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Meet the gay, Indigenous designer who is changing the rules of fashion

Written by gaytourism

Shaun Edwards is an artist, a business man and has a pretty decent fashion sense too, but that gets him into all ‘sorts of strife’.

But after years of trying to manage all of his interests, he eventually decided to bring them all together.

So he founded WildBarra. It’s a fashion label inspired by Edwards’ art, which in turn were inspired by his home lands in northern Australia.

He is the only Indigenous man in Australia making fashion of this kind.

Originally from an Aboriginal community in the very remote Cape York at the tip of Australia, Edwards was forced to move south to pursue his thirst for fashion.

What started as an active wear company in 2014 has evolved into into a chic fashion label. All the while Edwards has managed stay true to his ‘story place’.

‘The new designs represent a collection of black, white and pink body painting lines and symbols that tell story of the Kokoberrin people of the Staaten River area. More specifically of Ma Wunjibung Pukun, near the mouth of the Staaten River in Cape York. My story place,’ he tell Gay Star News.

‘They’re made up of evening, day, by the pool, special engagement style dresses and a new V-neck one piece with frill top. I’ve also made a selection of new quick dry style shorts for the gym, music festival or for swimming.

‘I’ve been able to create a collection that shows strength, beauty, connection to country and spiritual connection to ngen ma Wunjibung Pukun.

‘The garments have been inspired by sleek, slender European styles that are flowing, gentle and make you feel beautiful.’

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Pride in design

On top of being a talented designer and the only Indigenous man in his field, Edwards also identifies as gay.

Queer Indigenous voices aren’t very well represented in media and Edwards is glad WildBarra has inspired young LGBTI people.

‘My gayness is not what the brand is about but people have found out I am gay and associated the brand as a gay brand, which was not my aim,’ he says.

‘But I am thankful to the many LGBTI people who have supported me over the years and worn their WildBarra with pride. It really does make my heart skip a beat.’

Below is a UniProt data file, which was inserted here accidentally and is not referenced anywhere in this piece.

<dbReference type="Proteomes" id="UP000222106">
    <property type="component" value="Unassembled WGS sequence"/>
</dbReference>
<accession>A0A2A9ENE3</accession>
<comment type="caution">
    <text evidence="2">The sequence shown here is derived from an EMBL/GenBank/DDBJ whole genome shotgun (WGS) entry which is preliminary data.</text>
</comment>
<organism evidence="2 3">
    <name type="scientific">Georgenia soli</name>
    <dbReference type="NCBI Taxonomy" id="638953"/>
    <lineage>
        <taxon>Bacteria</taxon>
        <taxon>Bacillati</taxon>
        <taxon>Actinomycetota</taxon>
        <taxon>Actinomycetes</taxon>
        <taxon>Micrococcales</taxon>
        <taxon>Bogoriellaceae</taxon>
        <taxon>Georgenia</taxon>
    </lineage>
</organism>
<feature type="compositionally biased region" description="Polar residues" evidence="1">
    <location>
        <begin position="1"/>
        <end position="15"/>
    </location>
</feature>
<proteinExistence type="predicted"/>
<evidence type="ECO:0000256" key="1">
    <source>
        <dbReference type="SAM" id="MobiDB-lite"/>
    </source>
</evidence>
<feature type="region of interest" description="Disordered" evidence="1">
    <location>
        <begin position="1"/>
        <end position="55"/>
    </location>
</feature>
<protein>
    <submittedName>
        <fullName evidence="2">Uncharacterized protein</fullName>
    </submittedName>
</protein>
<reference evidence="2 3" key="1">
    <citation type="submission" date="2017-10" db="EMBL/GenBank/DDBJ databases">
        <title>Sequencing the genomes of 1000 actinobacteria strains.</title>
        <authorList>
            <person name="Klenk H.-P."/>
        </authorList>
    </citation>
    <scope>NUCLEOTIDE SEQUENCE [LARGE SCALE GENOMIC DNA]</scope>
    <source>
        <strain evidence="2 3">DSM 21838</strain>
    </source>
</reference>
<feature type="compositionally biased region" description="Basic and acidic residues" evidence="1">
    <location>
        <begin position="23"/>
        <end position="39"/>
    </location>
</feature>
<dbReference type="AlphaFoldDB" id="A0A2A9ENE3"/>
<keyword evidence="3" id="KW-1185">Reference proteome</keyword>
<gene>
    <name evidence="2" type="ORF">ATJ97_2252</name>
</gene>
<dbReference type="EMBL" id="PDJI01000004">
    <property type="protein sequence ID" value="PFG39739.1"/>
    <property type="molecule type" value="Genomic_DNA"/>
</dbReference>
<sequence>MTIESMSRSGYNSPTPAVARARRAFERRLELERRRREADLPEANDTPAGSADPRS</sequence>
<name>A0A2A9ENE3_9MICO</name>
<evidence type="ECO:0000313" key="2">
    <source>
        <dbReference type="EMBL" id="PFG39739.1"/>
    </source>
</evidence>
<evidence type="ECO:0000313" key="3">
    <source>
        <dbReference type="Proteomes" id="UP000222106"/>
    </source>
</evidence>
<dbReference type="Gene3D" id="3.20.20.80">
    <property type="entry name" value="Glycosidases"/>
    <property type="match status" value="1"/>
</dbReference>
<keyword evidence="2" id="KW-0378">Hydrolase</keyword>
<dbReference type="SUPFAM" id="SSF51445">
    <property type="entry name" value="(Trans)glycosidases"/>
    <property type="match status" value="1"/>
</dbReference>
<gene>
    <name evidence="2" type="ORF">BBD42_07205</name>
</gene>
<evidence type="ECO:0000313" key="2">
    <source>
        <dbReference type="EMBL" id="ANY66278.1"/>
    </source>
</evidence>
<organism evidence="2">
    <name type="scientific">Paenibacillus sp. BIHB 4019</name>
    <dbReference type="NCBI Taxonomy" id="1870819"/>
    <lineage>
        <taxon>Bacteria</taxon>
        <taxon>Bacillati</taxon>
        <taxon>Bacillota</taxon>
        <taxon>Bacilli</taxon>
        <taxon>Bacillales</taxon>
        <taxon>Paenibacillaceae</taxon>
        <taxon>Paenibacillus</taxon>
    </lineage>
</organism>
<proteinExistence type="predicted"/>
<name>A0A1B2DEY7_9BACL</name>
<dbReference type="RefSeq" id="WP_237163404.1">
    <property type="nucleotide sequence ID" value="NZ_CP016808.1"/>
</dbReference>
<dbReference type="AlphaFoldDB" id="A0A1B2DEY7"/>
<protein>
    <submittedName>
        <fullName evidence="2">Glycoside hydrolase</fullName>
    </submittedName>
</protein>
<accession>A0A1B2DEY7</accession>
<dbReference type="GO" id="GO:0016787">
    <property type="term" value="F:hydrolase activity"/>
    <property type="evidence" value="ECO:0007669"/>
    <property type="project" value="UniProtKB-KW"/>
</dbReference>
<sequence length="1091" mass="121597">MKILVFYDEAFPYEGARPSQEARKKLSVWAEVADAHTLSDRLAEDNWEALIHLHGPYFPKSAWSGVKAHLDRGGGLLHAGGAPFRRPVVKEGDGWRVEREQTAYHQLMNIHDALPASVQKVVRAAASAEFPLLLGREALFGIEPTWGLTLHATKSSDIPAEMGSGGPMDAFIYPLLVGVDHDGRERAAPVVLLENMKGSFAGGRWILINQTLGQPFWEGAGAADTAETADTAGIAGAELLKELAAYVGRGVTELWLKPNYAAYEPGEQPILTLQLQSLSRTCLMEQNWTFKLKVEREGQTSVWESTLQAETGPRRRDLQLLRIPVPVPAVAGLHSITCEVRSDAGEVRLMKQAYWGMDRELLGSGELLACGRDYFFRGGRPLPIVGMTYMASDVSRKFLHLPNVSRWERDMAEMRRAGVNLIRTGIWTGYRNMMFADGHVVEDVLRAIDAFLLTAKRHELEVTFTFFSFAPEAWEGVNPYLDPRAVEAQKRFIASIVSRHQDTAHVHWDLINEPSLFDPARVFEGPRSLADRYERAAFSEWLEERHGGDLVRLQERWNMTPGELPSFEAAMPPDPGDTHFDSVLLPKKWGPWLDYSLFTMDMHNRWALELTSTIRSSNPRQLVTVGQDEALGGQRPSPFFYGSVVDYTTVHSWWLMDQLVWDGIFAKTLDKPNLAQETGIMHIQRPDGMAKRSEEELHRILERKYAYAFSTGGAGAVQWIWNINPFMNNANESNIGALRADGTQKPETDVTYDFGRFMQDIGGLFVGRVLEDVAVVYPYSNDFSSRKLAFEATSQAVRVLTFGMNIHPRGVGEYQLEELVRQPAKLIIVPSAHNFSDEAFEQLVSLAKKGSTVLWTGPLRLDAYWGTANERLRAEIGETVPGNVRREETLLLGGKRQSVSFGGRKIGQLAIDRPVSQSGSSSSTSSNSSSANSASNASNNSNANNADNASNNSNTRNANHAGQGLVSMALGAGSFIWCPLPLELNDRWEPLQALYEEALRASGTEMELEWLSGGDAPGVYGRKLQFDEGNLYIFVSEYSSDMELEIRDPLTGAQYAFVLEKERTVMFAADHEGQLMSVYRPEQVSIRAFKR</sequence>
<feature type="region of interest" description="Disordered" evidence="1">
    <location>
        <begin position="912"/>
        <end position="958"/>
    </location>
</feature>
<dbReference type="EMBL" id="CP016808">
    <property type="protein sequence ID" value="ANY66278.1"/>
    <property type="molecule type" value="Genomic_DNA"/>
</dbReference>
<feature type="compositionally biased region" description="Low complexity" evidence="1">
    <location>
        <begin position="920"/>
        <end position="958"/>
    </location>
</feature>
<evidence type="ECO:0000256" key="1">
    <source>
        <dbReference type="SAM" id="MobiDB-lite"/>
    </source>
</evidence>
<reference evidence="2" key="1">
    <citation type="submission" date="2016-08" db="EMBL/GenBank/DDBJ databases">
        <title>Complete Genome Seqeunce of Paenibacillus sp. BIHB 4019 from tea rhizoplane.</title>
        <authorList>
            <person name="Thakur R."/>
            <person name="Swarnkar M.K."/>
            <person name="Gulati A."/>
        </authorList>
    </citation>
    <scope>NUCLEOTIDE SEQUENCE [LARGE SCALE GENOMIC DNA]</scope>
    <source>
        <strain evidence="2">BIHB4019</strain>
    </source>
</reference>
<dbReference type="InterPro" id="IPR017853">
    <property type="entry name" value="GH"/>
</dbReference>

A new journey after struggle

WildBarra has had its ups and downs in the competitive fashion industry.

It has been especially hard as an Indigenous brand trying to remain authentic.

‘Building a brand isn’t easy and you learn from your mistakes. It’s especially not easy being an Indigenous brand with suppliers not willing to stock Australian made because of the cheaper made garments from Bali and China,’ Edwards says.

‘Unfortunately Australian law does not currently protect Indigenous artists from this and so they either stumble across a product that does well or they’re forced to close because they just can’t get any orders to keep the business running.’

One of the pieces in the new WildBarra range. | Photo: Supplied

But those challenges haven’t stopped Edwards who is determined to continue the WildBarra brand.

‘My mind is constantly in need of space to stimulate and create that next project or design. I love fashion,’ he says.

‘My maternal father was of Mediterranean decent and so I had Italian, Spanish, Sicily adds to the mix with an age old Aboriginal ancestry from Australia’s Cape York.

‘I love all things well made, slick and fine tuned.’

Fashion week dreams

Edwards has slowly been trying to rebuild the WildBarra brand from a unique active wear company to chic fashion house.

But that takes a lot of work and is a very hard slog for a company starting from scratch.

WildBarra has showcased its works at fashion shows around Australia, but it still has to keep building awareness of its new looks.

Inspired by his homelands in Cape York, Shaun Edwards paints from his ‘story place’. | Photo: Supplied

But Edwards also uses the fashion shows to build the Indigenous fashion industry. It’s also a pathway to showcase upcoming models.

Edwards hopes to hit the next big fashion week on the Gold Coast in the eastern coast of Australia.

‘It’s taken a while to start getting invited to mainstream shows. Our first group show invitation was the Australian Indigenous Fashion Week in Sydney and more recently in Byron Bay at the Byron Bay International Fashion Festival,’ he says.

‘We’ve recently come on board with the re-invented Gold Coast Fashion Week and I feel this Fashion Week will for the first time enable me to come face-to-face with buyers and media. Something that’s never happened before.’

Help Shaun get to the Gold Coast

The Gold Coast Fashion Week is a critical opportunity for Edwards to share his unique concept with powerful fashion industry players. This direct interaction with buyers will be crucial to the future of WildBarra. 

‘We need help to be more visible to meet the buyers face-to-face, we need to educate buyers and media about the hard work we are doing to build Australian brands,’ he says.

The cost of flights and accommodation from Cairns to the Gold Coast isn’t cheap and you can only use so much of a day job wage to contribute towards the costs,’ he says.

‘I am saving up to pay the registration of $1800.00 (US$1300) but the other costs I just do not have the funds for so need the help or crowdfunding.’

Edwards hopes to not only rebuild his brand, but also be an example to other Indigenous designers and artists.

To help get this fabulous, LGBTI, Indigenous brand to the Gold Coast, you can donate here.

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